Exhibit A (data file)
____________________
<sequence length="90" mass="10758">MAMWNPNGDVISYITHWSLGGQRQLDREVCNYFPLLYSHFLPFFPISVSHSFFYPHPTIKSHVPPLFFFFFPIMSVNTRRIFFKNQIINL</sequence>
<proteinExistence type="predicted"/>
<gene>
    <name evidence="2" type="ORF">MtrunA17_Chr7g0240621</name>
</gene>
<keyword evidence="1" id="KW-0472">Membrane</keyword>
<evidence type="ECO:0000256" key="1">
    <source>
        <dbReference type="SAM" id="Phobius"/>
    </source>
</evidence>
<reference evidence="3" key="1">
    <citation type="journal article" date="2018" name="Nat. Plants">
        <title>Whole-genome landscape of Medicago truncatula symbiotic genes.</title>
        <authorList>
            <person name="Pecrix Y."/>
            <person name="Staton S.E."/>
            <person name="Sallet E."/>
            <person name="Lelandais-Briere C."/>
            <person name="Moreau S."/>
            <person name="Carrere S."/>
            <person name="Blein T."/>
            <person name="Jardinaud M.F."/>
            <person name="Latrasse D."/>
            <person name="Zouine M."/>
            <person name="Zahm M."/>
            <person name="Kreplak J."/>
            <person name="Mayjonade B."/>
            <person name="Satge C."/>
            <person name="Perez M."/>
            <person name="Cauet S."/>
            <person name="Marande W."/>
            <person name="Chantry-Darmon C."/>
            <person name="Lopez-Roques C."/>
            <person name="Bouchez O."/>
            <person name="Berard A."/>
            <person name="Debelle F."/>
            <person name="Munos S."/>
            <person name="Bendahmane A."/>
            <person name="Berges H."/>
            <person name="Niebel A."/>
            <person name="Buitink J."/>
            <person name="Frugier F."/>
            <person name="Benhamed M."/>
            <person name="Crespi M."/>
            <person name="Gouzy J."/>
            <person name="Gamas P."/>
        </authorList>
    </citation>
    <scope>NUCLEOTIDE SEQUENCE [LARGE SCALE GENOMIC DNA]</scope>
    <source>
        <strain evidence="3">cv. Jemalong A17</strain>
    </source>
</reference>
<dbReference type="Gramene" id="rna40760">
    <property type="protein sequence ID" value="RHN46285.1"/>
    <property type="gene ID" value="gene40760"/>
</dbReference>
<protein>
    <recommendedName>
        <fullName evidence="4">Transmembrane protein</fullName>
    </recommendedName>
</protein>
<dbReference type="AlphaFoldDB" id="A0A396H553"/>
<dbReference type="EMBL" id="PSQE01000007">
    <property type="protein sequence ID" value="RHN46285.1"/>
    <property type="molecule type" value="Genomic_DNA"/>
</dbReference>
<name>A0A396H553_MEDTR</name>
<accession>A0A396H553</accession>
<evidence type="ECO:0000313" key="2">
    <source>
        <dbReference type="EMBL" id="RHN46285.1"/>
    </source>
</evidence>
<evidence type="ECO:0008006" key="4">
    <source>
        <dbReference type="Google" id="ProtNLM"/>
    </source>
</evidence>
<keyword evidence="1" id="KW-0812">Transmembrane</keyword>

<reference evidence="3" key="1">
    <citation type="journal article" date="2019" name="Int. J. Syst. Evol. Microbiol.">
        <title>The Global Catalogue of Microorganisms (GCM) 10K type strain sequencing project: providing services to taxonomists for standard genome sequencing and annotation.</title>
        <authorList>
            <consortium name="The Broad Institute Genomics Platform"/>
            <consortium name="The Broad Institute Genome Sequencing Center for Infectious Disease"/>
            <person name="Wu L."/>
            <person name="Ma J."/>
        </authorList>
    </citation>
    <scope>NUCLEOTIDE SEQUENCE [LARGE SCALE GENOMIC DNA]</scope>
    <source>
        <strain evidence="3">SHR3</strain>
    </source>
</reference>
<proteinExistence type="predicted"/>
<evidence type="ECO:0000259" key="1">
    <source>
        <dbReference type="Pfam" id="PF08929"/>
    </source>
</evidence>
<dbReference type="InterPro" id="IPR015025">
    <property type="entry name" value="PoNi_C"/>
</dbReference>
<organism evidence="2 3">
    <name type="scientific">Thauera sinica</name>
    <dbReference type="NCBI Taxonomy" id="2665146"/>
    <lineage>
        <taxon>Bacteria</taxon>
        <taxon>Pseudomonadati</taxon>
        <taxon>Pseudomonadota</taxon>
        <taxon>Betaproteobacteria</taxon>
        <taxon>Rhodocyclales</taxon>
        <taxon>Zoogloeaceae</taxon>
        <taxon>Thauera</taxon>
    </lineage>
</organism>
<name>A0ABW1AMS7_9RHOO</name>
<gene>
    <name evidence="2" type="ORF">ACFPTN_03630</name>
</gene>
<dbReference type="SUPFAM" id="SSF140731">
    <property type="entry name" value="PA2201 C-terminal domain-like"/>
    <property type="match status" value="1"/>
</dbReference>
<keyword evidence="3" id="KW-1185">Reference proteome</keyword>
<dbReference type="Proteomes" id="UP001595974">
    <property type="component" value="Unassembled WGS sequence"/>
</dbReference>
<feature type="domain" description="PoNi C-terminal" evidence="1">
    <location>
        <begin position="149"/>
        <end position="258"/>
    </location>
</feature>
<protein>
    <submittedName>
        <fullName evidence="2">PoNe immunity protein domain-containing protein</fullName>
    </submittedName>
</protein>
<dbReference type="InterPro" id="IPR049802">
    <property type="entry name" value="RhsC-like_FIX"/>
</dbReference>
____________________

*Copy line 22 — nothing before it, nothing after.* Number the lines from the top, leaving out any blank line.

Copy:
            <person name="Blein T."/>